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New Marshall Research Inspects Differing Impacts of Perceived Gender Discrimination on Women and Men

New Marshall Research Inspects Differing Impacts of Perceived Gender Discrimination on Women and Men

The latest from Leigh Tost and co-authors suggests new theories about a multi-faceted threat to productive workplace engagement.


Leigh Tost
Associate Professor of Management and Organization Leigh Tost.

A lot of research has been done on the negative consequences of perceived gender discrimination in the workplace, both for the individuals experiencing it and the organizations in which it happens. But relatively little research has successfully explained perceived gender discrimination and its effects in a way that can lead to improving the workplace for everyone.

USC Marshall Professor Leigh Tost’s latest research bridges that gap. Tost, with co-authors Ashley E. Hardin, Jacob W. Roberson and Francesca Gino, published “Different Roots, Different Fruits: Gender-Based Differences in Cultural Narratives About Perceived Discrimination Produce Divergent Psychological Consequences” in the Academy of Management Journal.

Gender discrimination is not a single thing, Tost says, because it can be experienced in different ways. So she and her co-authors asked: Is there a way to theorize about its consequences given that it is so multi-faceted?

“We think the best way to think about discrimination is as a narrative,” Tost says. “It’s a story people tell themselves about their experiences and/or the experiences of people like them. When we understand perceived gender discrimination as a story people use to make sense of their perceived experiences, then we can start to make sense of a lot of the muddled and confusing previous findings on the consequences of gender discrimination.”

Tost, who studies the psychological and sociological dynamics of hierarchy and diversity in organizations, notes that her latest research specifically looked at “perceived” gender discrimination. “We did not look at, nor did we theorize about, the consequences of actually being treated differently based on gender. We focused on the consequences of perceiving, or thinking, that you were treated differently based on gender.”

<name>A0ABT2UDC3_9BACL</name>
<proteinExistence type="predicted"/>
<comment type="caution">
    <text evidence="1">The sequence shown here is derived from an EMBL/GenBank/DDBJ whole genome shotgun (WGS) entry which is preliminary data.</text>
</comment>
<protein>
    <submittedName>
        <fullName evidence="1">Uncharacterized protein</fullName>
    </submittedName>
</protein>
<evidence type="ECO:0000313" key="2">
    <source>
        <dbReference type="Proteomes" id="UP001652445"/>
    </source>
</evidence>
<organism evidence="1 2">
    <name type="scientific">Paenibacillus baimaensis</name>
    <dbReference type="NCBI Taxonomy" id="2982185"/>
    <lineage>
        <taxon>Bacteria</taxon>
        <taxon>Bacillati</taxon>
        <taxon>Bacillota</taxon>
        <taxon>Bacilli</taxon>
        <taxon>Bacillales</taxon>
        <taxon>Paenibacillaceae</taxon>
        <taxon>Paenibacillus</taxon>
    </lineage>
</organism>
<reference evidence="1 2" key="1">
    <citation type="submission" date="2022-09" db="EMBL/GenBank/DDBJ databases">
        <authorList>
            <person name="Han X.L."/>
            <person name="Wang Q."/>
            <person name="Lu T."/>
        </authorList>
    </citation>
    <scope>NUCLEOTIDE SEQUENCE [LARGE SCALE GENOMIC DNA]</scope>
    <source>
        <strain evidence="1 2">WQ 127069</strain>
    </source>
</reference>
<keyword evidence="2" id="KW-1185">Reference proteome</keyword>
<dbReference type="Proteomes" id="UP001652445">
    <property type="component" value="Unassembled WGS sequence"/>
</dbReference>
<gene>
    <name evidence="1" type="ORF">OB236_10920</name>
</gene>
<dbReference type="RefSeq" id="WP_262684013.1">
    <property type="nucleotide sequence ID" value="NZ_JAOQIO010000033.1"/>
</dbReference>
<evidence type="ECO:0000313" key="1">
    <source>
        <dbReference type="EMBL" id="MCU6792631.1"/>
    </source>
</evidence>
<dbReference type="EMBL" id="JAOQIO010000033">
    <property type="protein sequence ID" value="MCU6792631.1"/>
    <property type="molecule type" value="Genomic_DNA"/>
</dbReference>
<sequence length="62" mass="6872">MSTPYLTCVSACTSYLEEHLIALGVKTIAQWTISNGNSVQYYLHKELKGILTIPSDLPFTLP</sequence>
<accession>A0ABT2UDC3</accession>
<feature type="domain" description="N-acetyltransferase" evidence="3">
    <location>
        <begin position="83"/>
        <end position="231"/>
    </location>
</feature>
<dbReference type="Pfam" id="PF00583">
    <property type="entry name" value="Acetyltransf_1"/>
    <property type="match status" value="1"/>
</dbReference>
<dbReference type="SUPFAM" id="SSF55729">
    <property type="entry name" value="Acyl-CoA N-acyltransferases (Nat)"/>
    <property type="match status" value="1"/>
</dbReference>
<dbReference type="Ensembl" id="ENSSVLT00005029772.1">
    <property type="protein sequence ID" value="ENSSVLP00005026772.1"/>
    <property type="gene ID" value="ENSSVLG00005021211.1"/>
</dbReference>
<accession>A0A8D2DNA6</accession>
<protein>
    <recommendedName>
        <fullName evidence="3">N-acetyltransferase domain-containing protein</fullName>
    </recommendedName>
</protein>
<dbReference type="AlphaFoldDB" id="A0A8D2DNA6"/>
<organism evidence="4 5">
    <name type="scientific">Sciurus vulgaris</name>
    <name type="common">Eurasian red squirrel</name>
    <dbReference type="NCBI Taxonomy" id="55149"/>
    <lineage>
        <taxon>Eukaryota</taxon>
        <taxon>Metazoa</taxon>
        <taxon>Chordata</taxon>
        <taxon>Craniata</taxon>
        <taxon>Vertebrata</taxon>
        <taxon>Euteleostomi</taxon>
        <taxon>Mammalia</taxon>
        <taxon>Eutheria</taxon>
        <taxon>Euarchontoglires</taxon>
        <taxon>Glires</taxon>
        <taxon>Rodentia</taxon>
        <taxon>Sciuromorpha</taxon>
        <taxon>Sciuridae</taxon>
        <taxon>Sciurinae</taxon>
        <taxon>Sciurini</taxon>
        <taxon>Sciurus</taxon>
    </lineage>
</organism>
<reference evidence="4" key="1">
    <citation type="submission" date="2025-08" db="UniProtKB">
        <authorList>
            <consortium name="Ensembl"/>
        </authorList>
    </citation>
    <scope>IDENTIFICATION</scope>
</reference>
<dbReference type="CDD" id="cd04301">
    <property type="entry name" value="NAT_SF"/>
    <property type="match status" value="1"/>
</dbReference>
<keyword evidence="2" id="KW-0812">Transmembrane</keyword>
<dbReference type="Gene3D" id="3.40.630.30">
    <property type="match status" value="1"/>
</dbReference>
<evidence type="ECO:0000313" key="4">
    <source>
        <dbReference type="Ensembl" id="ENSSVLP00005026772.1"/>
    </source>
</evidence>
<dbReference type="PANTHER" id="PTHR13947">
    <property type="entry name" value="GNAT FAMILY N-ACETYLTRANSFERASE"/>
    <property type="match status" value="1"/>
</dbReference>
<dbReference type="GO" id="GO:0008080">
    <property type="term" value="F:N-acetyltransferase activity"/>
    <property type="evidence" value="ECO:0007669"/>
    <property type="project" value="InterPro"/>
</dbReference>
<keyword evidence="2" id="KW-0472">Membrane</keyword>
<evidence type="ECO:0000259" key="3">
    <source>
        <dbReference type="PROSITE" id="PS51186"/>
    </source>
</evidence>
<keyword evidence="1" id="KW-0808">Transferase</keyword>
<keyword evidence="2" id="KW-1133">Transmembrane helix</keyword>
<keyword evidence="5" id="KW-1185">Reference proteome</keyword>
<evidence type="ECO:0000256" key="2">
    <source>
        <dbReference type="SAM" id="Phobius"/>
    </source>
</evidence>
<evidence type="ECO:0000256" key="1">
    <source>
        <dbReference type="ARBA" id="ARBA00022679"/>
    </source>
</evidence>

Among the study’s most important findings was that perceived workplace gender discrimination: “reduces self-efficacy among women but not among men” and “reduces both men and women’s sense of belonging in the workplace.”

“Self-efficacy” can be understood as confidence in our own abilities with respect to work tasks; and “belonging” is the sense that you are a valued member of the workplace community.

For women, perceived gender discrimination reduced both feelings of self-efficacy and feelings of belonging. “This makes sense,” Tost says, “because our research showed that the stories that women tell about gender discrimination focus, at least in part, on patriarchal assumptions about women’s lack of competence and suitability for the workplace and for leadership. The implications of these narratives are challenging to women’s sense of competence and belongingness.”

In contrast, Tost explains, the narrative that men tell about perceived workplace discrimination against men has to do mostly with organizational efforts to correct for historical injustices against women.

“For example, we might hear stories like ‘I missed out on a promotion because top management wanted to promote a woman instead due to affirmative action.’ In this view, the perceptions of gender discrimination don’t impinge at all on the men’s abilities. Instead, the stories are about wanting to promote women for reasons entirely separate from skill or ability.”

Consequently, the researchers found that perceived gender discrimination only affected belonging for men—but not their sense of self-efficacy. 

The researchers further argued that “these effects contribute to a reduction of well-being among members of both genders, with the negative effect on well-being being more pronounced among women than among men.”

“The effect is larger for women because it is driven by two factors—both self-efficacy and belonging—rather than just one, belonging, for men,” Tost explains.

What are the takeaways for organizations seeking to reduce the negative consequences of perceived gender discrimination?

While more research is needed, Tost can make a preliminary recommendation. “The effects of perceptions of gender discrimination depend on the stories people tell themselves to make sense of these judgments. If leaders want to understand the nature, extent, causes and consequences of gender discrimination in their organizations, they need to understand these narratives.

“Talk to employees. Do interviews. Collect qualitative, not just quantitative, data. If you understand people’s stories, you’re in a much better position to intervene to improve conditions for everyone.”